In subsequent ANCOVAs with the RM sample, a second between-subjects factor was added to include status of participant (person with MS or support partner), gender, type of MS, parental status, and duration since disease diagnosis. Neither main effects nor interactions for these additional variables were significant (P > .05), showing that the program was effective for a wide variety of individuals.


Program Delivery Mode

An additional analysis was conducted with the RM sample to examine differences in RDAS scores for the two delivery modes. Specifically, a 2 × 2 repeated-measures ANCOVA controlling for baseline differences in RDAS scores with mode (workshop and teleconference) as the between-subjects factor and the two time points (baseline and 3 months) as the within-subjects factor revealed a significant interaction: F1,302 = 3.49, P < .10, η2 = 0.01. A sharper increase was seen in RDAS scores from baseline (mean [SD], 44.75 [10.59]) to 3 months (mean [SD], 47.71 [10.07]; F1,61 = 14.86, P < .05, η2 = 0.20) for the RM teleconference participants (Table 2). Importantly, teleconference participants' beginning RDAS score was significantly lower (P < .05) and well below the cutoff (48) for distressed relationships. Additional variables that significantly differed at baseline such as age (teleconference group was younger), relationship duration (teleconference group had been in the relationship for a shorter amount of time), and duration since disease diagnosis (teleconference group had a shorter duration) were also examined in separate ANCOVAs, and no significant interactions with these variables was found (P > .05).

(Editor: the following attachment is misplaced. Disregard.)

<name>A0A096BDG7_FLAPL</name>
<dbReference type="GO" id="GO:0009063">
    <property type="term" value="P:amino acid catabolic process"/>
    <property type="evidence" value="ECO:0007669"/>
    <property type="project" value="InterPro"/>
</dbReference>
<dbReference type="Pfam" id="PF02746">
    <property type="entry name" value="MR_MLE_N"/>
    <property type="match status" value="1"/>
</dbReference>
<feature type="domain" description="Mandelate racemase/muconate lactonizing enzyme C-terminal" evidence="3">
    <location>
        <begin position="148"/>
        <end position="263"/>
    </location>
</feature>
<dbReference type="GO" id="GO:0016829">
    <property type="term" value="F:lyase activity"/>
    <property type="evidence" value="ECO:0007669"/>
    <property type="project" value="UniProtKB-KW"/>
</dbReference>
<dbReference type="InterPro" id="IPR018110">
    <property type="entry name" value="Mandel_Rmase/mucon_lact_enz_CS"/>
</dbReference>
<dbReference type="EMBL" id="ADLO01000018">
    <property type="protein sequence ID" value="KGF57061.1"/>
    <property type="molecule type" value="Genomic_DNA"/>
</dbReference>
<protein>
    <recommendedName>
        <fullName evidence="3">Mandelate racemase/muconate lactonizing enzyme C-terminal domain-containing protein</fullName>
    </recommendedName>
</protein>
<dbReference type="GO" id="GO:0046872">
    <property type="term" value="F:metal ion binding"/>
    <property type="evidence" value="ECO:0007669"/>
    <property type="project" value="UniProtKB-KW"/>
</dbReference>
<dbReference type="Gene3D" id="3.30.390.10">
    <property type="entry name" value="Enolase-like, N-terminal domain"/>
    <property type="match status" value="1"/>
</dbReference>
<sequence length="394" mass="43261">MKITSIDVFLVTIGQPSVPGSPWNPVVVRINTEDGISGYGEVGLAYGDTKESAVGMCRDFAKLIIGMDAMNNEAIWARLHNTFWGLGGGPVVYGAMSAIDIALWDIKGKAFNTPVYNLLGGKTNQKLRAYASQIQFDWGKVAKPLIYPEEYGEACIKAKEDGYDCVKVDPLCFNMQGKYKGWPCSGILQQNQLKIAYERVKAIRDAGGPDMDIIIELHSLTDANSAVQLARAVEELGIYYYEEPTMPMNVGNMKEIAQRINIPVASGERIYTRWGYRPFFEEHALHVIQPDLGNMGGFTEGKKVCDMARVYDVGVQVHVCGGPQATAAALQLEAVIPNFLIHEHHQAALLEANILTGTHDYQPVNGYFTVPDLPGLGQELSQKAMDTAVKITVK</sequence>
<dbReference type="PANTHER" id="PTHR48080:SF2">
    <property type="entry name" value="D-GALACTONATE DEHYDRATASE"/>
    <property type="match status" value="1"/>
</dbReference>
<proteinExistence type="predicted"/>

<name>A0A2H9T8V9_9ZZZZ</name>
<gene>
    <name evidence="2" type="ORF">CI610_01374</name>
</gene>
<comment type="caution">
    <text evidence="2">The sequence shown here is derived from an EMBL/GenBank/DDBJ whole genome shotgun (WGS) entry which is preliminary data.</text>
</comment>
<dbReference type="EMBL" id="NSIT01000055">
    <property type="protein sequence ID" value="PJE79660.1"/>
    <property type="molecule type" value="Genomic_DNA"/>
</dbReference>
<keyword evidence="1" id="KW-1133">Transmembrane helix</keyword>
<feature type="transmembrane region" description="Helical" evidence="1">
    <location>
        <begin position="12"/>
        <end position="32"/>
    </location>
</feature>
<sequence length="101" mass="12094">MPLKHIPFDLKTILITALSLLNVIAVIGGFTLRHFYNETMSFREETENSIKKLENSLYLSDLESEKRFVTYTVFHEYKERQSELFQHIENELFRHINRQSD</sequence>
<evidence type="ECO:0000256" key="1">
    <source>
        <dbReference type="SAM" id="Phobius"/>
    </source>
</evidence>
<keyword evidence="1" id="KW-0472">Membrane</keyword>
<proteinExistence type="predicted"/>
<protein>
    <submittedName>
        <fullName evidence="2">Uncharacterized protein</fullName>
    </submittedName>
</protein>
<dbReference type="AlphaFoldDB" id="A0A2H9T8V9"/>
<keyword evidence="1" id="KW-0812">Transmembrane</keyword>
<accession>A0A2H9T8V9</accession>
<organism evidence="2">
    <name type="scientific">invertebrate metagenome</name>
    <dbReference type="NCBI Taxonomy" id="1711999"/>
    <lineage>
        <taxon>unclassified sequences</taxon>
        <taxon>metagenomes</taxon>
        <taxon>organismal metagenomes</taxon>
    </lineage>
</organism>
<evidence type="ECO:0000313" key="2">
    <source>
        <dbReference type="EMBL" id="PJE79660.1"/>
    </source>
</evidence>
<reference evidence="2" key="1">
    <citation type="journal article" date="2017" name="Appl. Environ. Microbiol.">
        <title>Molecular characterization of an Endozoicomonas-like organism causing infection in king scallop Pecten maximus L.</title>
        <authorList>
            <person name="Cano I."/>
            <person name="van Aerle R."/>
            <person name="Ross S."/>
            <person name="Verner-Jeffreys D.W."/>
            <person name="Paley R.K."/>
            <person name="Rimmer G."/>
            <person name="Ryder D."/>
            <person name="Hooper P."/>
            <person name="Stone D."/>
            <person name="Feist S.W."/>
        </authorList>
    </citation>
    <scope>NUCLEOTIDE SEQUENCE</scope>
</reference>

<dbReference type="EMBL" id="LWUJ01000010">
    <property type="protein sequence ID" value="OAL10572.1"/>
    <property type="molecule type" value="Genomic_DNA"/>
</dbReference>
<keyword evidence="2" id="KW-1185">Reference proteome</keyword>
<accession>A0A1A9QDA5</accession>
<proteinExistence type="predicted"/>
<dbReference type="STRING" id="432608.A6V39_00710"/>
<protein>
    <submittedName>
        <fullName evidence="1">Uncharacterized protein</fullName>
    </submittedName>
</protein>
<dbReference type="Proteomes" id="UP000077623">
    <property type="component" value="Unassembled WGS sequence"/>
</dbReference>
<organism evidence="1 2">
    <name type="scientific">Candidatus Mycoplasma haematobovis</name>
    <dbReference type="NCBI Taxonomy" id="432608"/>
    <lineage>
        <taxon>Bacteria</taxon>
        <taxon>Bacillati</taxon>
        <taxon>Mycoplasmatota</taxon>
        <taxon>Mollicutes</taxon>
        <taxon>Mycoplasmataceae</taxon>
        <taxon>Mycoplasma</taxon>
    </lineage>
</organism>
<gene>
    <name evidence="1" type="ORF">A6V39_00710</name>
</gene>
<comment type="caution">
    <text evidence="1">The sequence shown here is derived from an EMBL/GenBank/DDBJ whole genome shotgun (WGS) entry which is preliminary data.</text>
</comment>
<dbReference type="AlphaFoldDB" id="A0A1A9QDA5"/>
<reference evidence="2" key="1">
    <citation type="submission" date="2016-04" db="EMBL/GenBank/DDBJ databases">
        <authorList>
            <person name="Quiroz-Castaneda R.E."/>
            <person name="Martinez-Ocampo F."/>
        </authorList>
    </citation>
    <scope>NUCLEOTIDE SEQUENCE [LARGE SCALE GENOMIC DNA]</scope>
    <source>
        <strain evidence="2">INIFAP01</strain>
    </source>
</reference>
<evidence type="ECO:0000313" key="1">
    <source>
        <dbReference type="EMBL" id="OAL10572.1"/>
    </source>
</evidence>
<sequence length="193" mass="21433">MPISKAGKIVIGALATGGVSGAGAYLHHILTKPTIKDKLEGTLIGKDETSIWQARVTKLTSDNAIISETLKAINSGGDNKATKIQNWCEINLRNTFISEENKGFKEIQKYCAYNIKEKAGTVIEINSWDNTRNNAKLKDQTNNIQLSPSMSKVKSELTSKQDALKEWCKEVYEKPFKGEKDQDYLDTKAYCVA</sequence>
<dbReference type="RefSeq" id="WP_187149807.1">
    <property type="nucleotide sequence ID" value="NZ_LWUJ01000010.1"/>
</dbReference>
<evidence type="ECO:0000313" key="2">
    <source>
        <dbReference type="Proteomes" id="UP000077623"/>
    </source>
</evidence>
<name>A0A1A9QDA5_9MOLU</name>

Health-Related Quality of Life

Because of the addition of the SF-12 scale later in the grant period and the lower number of control group responses, the effects were examined separately for each group (intervention [RM] and control group). Mental health–related quality of life (MCS) was examined first. A repeated-measures ANCOVA with the two time points (baseline and 3 months) as the within-subjects factor, and controlling for baseline reported depression, was conducted for RM participants for the MCS. The results indicated a significant main effect (F1,217 = 2.97, P < .10, η2 = 0.01), with mean score improvements for RM participants (from a mean [SD] of 44.26 [10.74] to 45.25 [10.13]). No significant change in MCS was found for the control group (P > .05; Table 2). Also, no significant changes were seen in the PCS (P > .05) for either the RM or the control group.

Additional variables including status of participant (person with MS or support partner), gender, type of MS, duration since disease diagnosis, parental status, and program delivery mode were examined, although no significant interactions or main effects were found (P > .05).



The current evaluation of a relationship enrichment program, RM, disseminated nationwide via the NMSS yielded encouraging findings overall. Specifically, both the person with MS and his or her romantic support partner reported the acquisition and use of relationship skills over the course of 3 months (communication and disease-specific conflict management). Furthermore, the main outcome of relationship satisfaction was found to significantly improve in the RM group compared with a control group. Additionally, the RM participants showed a significant increase in mental health–related quality of life at 3 months after program completion.